A Stanford study found that the majority of middle school students can’t tell the difference between real news and fake news. In fact, 82 percent couldn’t distinguish between a real news story on a website and a “sponsored content” post.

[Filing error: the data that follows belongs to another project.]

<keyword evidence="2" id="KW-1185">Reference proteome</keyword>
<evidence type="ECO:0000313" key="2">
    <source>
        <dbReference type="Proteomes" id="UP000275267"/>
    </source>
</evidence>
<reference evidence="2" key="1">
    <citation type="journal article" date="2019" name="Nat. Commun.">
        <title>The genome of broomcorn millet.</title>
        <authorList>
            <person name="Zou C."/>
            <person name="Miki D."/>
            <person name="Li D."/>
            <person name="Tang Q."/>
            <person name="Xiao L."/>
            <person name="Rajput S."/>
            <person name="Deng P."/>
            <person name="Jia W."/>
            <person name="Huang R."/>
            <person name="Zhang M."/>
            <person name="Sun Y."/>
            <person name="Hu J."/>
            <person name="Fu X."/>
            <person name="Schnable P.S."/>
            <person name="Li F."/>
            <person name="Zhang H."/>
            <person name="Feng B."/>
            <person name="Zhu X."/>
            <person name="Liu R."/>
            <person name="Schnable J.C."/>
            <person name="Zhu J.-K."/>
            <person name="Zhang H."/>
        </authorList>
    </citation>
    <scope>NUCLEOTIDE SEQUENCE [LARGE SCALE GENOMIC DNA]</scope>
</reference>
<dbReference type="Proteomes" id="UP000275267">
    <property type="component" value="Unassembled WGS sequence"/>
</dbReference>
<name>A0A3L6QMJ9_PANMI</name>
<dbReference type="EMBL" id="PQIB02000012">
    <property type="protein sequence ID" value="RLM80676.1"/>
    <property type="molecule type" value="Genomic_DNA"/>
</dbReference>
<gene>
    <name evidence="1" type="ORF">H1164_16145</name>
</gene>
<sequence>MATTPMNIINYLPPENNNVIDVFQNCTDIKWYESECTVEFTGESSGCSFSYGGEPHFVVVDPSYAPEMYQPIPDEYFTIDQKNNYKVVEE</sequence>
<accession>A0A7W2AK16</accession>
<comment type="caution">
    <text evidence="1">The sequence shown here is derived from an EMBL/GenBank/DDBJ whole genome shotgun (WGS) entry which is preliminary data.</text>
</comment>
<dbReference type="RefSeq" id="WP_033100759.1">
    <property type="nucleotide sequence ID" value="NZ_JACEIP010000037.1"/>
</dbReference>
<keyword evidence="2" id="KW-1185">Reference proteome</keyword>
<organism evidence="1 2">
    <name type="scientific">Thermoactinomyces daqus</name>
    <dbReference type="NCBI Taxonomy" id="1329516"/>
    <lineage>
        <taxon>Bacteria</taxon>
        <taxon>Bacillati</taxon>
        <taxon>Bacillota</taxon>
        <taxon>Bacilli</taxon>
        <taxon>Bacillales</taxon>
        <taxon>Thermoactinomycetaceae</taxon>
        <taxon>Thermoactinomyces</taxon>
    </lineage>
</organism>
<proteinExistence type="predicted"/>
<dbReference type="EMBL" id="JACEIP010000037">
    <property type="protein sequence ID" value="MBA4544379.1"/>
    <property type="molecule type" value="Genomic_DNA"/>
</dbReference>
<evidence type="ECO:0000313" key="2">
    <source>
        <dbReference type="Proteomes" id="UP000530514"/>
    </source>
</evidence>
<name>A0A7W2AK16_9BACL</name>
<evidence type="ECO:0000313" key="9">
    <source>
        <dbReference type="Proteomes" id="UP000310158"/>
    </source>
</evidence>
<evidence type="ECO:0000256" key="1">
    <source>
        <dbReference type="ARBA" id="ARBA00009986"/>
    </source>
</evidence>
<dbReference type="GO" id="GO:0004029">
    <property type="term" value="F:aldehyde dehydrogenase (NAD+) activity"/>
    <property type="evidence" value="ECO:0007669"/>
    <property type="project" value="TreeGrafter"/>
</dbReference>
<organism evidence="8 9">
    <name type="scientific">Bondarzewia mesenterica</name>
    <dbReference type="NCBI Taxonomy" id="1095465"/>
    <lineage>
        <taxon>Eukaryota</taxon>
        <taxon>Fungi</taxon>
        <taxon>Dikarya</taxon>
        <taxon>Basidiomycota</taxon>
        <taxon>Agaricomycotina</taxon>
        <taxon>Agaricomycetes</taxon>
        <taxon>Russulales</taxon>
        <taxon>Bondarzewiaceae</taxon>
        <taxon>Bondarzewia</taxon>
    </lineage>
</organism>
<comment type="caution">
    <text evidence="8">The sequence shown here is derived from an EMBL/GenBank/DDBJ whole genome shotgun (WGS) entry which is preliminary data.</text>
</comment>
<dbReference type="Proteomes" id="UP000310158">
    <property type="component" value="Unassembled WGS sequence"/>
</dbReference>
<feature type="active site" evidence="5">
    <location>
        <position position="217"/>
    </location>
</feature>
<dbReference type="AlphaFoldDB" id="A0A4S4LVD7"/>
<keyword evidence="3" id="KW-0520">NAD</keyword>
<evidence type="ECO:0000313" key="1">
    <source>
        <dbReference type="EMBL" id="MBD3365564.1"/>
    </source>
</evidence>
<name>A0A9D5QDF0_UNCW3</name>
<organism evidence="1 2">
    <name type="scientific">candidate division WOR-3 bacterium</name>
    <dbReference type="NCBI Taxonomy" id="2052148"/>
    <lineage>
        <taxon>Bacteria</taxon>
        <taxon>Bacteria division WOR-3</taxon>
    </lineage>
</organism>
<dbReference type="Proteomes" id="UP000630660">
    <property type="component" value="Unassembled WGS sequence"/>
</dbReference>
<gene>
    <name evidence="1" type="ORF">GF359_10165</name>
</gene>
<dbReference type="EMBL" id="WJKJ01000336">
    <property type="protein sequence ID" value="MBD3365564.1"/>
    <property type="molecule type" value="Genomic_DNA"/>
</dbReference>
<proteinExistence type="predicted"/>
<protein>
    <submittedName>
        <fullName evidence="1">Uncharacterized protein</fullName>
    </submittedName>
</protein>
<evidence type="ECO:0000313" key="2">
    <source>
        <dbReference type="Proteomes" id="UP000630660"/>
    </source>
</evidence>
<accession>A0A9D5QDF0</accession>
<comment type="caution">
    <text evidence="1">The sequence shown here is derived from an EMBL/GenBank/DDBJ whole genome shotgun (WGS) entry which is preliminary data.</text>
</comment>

Of the 8,704 students studied (ranging in age from middle school to college level), four in ten high-school students believed that the region near Japan’s Fukushima nuclear plant was toxic after seeing an unsourced photo of deformed daisies coupled with a headline about the Japanese area. The photo, keep in mind, had no source or location attribution. Meanwhile, two out of every three middle-schoolers were fool by an article on financial preparedness penned by a bank executive.